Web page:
These are the events related to the Operation Avalanche, during World War II. This tour is a combination between a classic guided tour, and a short hike on the Amalfi Coast.
We start at the Museum in Salerno, followed by a visit to the War Cemetery. There are 1,847 soldiers from UK, Canada, Australia, New Zealand, South Africa, India, East and Southern Africa buried. The Cemetery is located nearby Bellizzi, south of Salerno, very easy to reach by car : https://www.cwgc.org/find-a-cemetery/cemetery/2058200/SALERNO%20WAR%20CEMETERY
We then head to the Amalfi Coast, and reach the town of Maiori. Here we stop at the beach where the Allied Forces disembarked and then drive up to Tramonti. In this village the Americans set a small HQ and a Camp-Hospital. We will walk around the hamlet, before driving up to reach the trail, for our short hike to Monte Sant’Angelo, retracing the footsteps of the Darby’s Rangers.
Walk back down and stop at the viewpoint at the Chiunzi Pass.
“Operation Avalanche was the codename for the Allied landings near the Port of Salerno and part of the Allied invasion of mainland Italy, executed on September 9th, 1943. Operation Avalanche was the result of a rushed plan for the invasion of Italy. With landings at Salerno, that was chosen because it had the best beaches closest to the Italian port city of Naples (about 30 miles) but was still in range of land-based fighter cover operating from Sicily. However, the terrain favored defense, and to get to Naples, Allied forces would have to get through a chokepoint between mountain ranges. A river bisected the landing area, separating the U.S. forces and British forces, and the valley provided an avenue of approach for defenders. The nature of the beach was such that to get enough forces ashore required a front of about 35 miles, which also gave the defense the opportunity to separate Allied units and defeat them in detail. The overall commander of the Allied ground force was U.S. General Mark Clark, commander of the U.S. Fifth Army, with the U.S. VI Corps and the British army’s X Corps for the attack, and the U.S. 82nd Airborne Division in reserve. Vice Admiral H. Kent Hewitt was in charge of all amphibious forces in Avalanche, while the covering forces were under Royal Navy command.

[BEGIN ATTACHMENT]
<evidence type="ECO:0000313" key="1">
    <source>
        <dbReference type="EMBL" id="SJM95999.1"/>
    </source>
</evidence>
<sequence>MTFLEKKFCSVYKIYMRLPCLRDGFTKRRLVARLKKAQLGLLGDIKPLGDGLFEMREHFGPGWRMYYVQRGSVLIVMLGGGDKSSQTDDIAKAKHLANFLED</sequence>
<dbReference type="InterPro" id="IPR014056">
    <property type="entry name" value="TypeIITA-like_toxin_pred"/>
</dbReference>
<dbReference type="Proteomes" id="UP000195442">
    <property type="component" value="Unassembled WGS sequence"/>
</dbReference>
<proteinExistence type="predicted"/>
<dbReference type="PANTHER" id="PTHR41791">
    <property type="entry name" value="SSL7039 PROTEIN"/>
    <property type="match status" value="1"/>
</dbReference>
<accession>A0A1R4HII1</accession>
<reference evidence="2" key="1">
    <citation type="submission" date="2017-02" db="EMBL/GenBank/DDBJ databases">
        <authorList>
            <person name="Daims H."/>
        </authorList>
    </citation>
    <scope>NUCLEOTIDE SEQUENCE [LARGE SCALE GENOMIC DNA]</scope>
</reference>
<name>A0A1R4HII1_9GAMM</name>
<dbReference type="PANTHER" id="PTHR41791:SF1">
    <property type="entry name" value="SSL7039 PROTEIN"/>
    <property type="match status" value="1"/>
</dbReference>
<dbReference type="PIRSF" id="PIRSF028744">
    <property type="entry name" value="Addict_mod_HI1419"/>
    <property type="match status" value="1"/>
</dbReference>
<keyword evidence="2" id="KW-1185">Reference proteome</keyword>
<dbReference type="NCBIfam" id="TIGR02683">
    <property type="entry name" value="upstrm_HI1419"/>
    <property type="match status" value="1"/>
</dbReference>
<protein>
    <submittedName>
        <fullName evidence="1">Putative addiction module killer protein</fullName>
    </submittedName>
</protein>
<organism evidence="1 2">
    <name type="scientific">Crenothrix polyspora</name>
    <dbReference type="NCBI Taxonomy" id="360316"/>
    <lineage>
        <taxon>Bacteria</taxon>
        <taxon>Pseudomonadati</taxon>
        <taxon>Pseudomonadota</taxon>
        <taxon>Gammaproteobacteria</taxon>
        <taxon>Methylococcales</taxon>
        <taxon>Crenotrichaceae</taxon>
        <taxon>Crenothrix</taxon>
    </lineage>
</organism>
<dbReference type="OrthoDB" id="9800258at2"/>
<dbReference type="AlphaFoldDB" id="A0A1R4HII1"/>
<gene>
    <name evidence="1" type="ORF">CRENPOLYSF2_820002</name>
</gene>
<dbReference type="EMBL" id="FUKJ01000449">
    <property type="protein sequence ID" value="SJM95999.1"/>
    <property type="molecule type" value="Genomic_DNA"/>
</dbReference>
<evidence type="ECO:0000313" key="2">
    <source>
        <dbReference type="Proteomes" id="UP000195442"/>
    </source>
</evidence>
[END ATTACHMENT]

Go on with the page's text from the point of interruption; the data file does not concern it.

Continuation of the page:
At midnight on 9 September, the operation began with scouting and minesweeping operations, and landing craft in assembly areas. Many U.S. troops were killed while still in the landing craft, by well-emplaced German guns. German aircraft arrived over the beach, bombing and strafing. It was the largest and most concerted German air attack against any landing in the Mediterranean. Seafire fighters from the British escort carriers were able to keep most attacks away from the amphibious craft offshore. Despite high casualties, U.S. troops pushed ashore, aided by amphibious vehicles carrying field artillery, put ashore by the three British LSTs. The crew of LST-389 rigged their pontoon bridge under heavy enemy fire, but succeeded so that the embarked tanks could get ashore. The landings in the British sector were just as bloody. Heavy fighting continued into the second day in both U.S. and British sectors, with U.S. and Royal Navy ships answering numerous calls for fire. Two German divisions conducted major counterattacks. Gunfire from Savannah was significantly responsible for halting the attack of the 29th Panzergrenadier Division down the Sele River valley, which threatened to divide Allied forces. Multiple German attacks came close to reaching the beaches. The same pattern continued over the next days, as more German forces poured into the area. After the first day, German air attacks ashore were mostly ineffective, but the Luftwaffe concentrated their attacks on the things that were hurting the Germans the most: the Allied ships providing gunfire support. Operation Avalanche began on September 9th and ended on October 1st, 1943.“
Combine this tour with the Naples tour:
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